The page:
One question that will be of interest to owners will be how the Ramcharger’s gasoline engine works at different states of charge. Generally, a series hybrid won’t run its range extending engine at full battery, as the power generated would have nowhere to go. Typically, the engine would be fired up when the battery is at around a 75% state of charge or lower if it’s desired to keep the battery range available for later in a trip. (ex: if you wanted to just use the gas engine on the highway so that, when you arrive in the city, you can maximize vehicle efficiency using EV mode. -DT].
There may indeed be a certain point on the battery’s state-of-charge curve at which charging via the range extender is most efficient. Ram could implement this as a “efficiency” mode, where the battery is kept roughly at this level while the generator is running. This could allow the engine to run at a steady, efficient operating point and not have to adapt to the energy needs of the vehicle as it attempts steep grades and tows – with the semi-charged battery acting as a “buffer” to allow this.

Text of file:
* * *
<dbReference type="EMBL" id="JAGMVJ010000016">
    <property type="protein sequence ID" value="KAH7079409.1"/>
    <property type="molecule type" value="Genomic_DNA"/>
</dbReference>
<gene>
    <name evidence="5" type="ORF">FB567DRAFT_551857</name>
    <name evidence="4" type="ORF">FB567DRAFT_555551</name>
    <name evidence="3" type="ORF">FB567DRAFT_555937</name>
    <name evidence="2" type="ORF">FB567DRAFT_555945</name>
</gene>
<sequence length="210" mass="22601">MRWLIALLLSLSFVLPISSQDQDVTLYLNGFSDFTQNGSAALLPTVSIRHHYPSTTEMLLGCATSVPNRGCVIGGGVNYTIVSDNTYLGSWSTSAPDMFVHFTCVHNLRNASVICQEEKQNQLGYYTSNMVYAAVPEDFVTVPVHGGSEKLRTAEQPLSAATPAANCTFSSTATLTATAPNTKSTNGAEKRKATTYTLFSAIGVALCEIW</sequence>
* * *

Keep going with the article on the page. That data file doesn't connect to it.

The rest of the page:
If the battery is allowed to run down before kicking the engine on (i.e. if the battery is empty), the driving experience changes. With the battery empty, there would not be enough juice to run the Ramcharger’s 663 horsepower motors at full power. The truck would be limited to the 174 horsepower from the generator hooked up to the Pentastar V6, which could be running flat-out. Thus, it might be desirable to have the range extender setup to run in such a way that there’s always some battery power left to keep good acceleration on tap at all times and to keep the ICE running efficiently.
It bears noting that historically, certain series hybrids have been restricted in their mode of operation due to government regulations. The BMW i3, for example, was originally setup in the US to only engage its range extender when the battery state of charge (SOC) reached 6%. This, as I understand it, was done to fit into the restrictive BEVx category laid out by CARB in 2012 to secure thousands of dollars in government credits for vehicles sold.